The computer system executes a set of instructions that are stored in one or more storage elements, in order to process input data. The storage elements may also hold data or other information as desired. The storage element may be in the form of an information source or a physical memory element present in the processing machine.

The set of instructions may include various commands that instruct the processing machine to perform specific tasks such as the steps that constitute the method of the present invention. The set of instructions may be in the form of a software program. The software may be in various forms such as system software or application software. Further, the software might be in the form of a collection of separate programs, a program module with a larger program or a portion of a program module. The software might also include modular programming in the form of object-oriented programming. The processing of input data by the processing machine may be in response to user commands, or in response to results of previous processing or in response to a request made by another processing machine.

While the illustrative embodiments of the invention have been described, it will be clear that the invention is not limited to these embodiments only. Numerous modifications, changes, variations, substitutions and equivalents will be apparent to those skilled in the art without departing from the spirit and scope of the invention as described in the claims.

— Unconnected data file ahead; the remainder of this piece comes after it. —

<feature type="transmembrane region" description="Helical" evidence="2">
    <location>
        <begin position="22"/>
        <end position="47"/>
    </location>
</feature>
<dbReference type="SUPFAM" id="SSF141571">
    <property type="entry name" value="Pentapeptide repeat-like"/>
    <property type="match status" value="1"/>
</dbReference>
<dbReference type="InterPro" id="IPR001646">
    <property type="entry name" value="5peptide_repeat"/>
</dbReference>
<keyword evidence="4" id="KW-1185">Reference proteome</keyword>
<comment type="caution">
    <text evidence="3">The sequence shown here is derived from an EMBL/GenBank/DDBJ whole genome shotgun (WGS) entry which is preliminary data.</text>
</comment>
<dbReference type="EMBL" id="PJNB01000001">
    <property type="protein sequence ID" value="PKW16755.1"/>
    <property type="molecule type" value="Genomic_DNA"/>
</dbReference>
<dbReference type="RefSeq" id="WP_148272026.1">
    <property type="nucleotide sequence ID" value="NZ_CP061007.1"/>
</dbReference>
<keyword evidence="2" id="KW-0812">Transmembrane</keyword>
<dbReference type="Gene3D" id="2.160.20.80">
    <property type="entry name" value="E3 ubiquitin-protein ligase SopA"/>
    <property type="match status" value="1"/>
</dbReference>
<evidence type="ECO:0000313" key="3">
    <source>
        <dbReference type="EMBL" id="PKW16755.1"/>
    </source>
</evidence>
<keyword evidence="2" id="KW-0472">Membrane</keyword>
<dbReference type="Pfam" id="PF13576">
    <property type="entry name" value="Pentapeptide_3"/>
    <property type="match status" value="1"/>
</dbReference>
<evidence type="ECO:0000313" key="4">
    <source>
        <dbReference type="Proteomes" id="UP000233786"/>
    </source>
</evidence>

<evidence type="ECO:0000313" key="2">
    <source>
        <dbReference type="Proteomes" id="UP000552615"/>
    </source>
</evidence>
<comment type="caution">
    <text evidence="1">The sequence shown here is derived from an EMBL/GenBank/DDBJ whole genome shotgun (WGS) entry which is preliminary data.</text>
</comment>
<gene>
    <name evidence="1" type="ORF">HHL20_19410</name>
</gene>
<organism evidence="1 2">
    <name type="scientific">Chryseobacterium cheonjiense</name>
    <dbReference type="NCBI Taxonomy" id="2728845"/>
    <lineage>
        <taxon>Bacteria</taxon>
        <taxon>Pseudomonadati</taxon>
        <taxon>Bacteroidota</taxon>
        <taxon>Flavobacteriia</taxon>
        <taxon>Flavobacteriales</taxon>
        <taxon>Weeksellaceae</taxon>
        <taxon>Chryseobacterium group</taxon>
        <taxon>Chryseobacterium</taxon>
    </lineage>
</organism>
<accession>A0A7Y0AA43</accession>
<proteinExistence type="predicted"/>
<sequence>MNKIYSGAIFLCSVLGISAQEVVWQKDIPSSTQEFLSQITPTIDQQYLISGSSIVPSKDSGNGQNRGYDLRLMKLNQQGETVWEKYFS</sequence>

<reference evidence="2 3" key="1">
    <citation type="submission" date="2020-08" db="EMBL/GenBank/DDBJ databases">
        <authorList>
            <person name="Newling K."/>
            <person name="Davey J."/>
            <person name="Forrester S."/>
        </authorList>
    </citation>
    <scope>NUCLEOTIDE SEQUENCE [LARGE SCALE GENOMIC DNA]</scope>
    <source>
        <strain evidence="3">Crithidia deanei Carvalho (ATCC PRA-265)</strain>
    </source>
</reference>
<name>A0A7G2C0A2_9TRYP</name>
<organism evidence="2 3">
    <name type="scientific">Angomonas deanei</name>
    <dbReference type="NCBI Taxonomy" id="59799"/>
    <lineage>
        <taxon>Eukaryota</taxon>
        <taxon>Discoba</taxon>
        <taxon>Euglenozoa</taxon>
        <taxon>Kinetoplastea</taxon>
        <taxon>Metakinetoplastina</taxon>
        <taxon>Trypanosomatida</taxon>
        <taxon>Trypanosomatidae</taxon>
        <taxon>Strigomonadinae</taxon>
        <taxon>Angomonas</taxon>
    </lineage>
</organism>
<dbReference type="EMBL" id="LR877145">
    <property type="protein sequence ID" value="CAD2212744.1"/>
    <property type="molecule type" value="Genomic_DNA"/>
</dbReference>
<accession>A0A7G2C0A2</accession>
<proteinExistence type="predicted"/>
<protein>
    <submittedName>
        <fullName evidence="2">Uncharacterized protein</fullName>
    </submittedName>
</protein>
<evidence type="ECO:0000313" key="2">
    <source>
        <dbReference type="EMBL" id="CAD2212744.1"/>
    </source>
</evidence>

Patent Citations
Cited PatentFiling datePublication dateApplicantTitle
US6029258 *Oct 9, 1997Feb 22, 2000Microsoft CorporationMethod and system for trouble shooting and correcting computer software problems
US6032184 *Sep 24, 1998Feb 29, 2000Mci Worldcom, Inc.Integrated interface for Web based customer care and trouble management
US6742141 *May 10, 2000May 25, 2004Handsfree Networks, Inc.System for automated problem detection, diagnosis, and resolution in a software driven system
US6941291 *Dec 7, 2000Sep 6, 2005Cisco Technology, Inc.Method and device for a user profile repository
US7096355 *Aug 6, 2001Aug 22, 2006Omniva CorporationDynamic encoding algorithms and inline message decryption
US7225139 *Jun 27, 2000May 29, 2007Bellsouth Intellectual Property CorpTrouble tracking system and method